Tuesday, July 10, 2007

What can Harry Potter teach us about Spirituality?

1. Don't judge by Outer appearances

Hagrid, is, ugly, cumbersome and uncouth, with an unfortunate fondness for dangerous animals; but, his heart is in the right place. On the other hand, who can forget the charming, but shallow, Gilderoy Lockhart? Appearing in the Chamber of Secrets, Lockhart gained a job as Master for Defence of the dark arts. Lockhart was able to impress many with his charm, beauty and extravagant tales of daring do - but this was just a cover for his lies and insecurities.

2. Don't be distracted by Criticism

Throughout his turbulent school career, Harry gets more than his fair share of criticism. Not least, in the Order of the Phoenix when Harry is subject to much slanderous gossip. Through the eyes of others, Harry is at times hero and other times villian; but he needs to avoid being distracted by both extremes.

3. Good Friendship

Friendship is very important for Harry; yet, quite often, his best friends have disputes, especially Hermione and Ron. When Harry is stubborn and proud he feels miserable; when he forgives and forgets he is able to benefit from the strength of his real friendship of those close to him.

4. Be Courageous.

"The Soul cannot not won by the weakling." so says the Upanishads. To defeat hostile forces in life we have to face upto them with both inner and outer courage. At times we may wish to flee the battlefield of life, but, this does not solve anything. Quite often there are certain things that we need to face upto, whether we like it or not. Harry needs great courage when he is facing trials such as death eaters, Lord Voldermort, or even his own fears of death.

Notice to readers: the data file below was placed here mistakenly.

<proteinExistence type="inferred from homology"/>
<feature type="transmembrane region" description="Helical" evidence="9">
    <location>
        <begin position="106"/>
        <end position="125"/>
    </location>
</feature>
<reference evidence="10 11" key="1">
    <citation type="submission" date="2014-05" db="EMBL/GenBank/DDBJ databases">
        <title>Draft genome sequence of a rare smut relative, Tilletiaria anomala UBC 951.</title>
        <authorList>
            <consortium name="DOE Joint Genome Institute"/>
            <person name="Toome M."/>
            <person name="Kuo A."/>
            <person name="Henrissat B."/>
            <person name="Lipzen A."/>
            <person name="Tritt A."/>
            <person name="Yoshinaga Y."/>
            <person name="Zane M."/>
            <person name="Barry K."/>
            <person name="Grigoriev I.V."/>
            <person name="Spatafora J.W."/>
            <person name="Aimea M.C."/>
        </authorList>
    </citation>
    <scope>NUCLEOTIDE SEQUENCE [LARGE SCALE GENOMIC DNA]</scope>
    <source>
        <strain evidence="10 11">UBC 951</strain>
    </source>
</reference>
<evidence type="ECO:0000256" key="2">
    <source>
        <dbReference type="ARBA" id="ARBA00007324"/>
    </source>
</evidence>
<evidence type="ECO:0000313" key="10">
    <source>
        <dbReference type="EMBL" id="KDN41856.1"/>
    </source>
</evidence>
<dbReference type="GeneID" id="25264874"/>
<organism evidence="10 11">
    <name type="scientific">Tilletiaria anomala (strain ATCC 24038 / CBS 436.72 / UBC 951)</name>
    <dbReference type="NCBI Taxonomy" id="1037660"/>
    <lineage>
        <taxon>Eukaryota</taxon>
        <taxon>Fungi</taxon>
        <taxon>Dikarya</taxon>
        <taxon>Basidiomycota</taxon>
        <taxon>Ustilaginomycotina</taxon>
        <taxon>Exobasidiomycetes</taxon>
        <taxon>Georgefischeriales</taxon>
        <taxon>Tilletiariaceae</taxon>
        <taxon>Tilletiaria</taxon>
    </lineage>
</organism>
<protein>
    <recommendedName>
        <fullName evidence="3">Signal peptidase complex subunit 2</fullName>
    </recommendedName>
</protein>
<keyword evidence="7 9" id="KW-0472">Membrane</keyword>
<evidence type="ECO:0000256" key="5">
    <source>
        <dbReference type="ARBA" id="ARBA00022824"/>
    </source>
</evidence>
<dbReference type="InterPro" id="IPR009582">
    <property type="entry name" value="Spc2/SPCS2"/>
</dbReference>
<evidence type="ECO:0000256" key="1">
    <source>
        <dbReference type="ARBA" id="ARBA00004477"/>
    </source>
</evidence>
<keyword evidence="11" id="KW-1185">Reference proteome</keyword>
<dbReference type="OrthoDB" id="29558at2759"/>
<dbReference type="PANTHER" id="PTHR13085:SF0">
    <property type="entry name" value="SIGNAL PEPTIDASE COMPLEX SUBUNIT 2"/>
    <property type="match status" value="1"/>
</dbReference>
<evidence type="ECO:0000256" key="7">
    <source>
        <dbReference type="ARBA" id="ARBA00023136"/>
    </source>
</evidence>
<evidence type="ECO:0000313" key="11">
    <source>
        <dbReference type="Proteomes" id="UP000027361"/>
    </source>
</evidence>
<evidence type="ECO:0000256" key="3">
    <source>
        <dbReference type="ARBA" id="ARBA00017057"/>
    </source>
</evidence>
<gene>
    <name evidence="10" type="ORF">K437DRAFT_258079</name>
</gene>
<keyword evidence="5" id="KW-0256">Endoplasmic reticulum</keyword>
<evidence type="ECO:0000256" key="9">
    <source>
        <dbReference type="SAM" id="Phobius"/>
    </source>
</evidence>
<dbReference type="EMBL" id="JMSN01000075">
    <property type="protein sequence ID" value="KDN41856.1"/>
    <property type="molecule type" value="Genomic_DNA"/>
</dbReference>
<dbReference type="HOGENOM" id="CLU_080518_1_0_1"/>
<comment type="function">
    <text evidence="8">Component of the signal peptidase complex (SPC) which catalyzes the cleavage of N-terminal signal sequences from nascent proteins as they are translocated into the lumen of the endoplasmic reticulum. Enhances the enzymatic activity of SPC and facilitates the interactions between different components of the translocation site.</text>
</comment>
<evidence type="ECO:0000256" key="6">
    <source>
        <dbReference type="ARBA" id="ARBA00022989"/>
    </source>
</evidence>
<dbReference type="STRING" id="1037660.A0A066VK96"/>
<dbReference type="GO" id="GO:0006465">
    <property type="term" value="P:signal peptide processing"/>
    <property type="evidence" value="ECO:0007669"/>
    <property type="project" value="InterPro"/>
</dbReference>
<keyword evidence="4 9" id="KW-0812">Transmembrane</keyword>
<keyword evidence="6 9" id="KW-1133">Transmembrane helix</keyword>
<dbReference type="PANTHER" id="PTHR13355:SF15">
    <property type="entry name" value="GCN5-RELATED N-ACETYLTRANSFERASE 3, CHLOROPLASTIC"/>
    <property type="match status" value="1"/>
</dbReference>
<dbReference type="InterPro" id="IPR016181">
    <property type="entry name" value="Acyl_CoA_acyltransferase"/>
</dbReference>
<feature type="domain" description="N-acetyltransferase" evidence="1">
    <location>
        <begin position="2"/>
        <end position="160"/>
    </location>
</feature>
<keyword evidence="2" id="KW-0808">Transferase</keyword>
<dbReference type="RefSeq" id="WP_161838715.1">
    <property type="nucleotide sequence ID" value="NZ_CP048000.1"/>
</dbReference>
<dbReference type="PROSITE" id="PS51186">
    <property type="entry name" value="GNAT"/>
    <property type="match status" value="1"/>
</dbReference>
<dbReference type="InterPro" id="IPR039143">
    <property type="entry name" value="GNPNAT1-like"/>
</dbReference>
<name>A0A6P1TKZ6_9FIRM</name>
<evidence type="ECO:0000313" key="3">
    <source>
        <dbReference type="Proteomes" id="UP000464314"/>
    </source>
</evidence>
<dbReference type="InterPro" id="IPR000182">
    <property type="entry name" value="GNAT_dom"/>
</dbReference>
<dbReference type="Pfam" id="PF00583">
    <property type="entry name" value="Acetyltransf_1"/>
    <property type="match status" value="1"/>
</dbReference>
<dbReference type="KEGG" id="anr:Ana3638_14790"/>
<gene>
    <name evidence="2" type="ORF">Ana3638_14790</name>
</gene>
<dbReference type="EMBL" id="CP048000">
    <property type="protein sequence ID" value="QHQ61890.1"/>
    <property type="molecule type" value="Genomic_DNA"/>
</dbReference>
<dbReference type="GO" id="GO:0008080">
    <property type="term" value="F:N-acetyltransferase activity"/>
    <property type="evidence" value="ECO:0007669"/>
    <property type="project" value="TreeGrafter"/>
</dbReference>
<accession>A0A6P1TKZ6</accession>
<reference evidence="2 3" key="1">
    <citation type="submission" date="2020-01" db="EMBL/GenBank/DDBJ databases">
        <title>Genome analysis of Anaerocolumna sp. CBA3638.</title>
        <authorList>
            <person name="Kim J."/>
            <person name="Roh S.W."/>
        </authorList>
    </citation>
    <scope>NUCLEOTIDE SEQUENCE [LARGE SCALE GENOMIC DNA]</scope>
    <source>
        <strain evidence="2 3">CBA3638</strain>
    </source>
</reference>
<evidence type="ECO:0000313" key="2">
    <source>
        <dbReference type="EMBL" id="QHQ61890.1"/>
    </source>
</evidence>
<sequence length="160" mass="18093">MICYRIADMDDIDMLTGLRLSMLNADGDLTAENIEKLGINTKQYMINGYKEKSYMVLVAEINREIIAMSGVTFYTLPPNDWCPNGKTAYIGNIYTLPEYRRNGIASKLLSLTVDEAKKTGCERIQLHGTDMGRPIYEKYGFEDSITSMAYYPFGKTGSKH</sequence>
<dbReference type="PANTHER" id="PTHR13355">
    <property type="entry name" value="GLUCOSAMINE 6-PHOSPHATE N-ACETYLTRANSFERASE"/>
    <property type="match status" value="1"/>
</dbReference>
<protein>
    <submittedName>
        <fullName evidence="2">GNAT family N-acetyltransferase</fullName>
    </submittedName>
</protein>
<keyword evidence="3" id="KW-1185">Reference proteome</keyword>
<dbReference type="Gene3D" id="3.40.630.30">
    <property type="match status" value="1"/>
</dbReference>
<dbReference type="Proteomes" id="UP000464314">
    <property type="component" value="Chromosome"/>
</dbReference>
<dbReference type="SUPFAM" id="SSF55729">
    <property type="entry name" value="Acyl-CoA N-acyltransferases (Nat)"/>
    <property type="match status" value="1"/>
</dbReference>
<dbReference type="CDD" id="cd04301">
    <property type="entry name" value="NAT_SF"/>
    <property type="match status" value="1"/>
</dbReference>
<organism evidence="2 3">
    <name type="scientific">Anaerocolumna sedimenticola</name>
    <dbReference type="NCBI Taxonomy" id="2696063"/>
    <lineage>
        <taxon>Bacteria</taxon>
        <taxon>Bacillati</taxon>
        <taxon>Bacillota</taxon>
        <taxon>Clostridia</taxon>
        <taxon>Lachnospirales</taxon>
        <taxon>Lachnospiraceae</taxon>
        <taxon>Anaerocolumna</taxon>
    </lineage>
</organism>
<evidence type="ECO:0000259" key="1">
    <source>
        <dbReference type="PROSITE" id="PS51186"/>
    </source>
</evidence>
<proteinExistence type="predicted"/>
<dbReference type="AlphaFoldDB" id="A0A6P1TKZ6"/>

5. Difficulties can provide opportunity for Growth

We would never invite difficulties into life, but, when they come they can be an opportunity to learn from them and grow as a person. Harry has more than his fair share of trying moments. We often feel that, although these create suffering, they also create moments of real satisfaction. The challenges Harry faces make him grow up and learn how to deal with other people.

6. Patience

Living with the Dursley's is torture for Harry; yet, it is also necessary. The summer holidays pass very slowly in privet Drive, and quite often Harry's patience wears thin, getting into trouble as a result.

7. Love Thy Enemy.

True, Harry Potter does not love his enemies. The hate is easy to see - even if it is understandable. However, the character of Professor Dumbledore, gives an insight into a soul with great nobility. Dumbledore is generous with both Snape and Draco Molfoy; he hopes to bring the best out of each character. Dumbledore is willing to sacrifice his own personal safety for the effort to redeem both these characters. In this sense, Dumbledore displays a Christ like attitude of forgiving his potential enemies.



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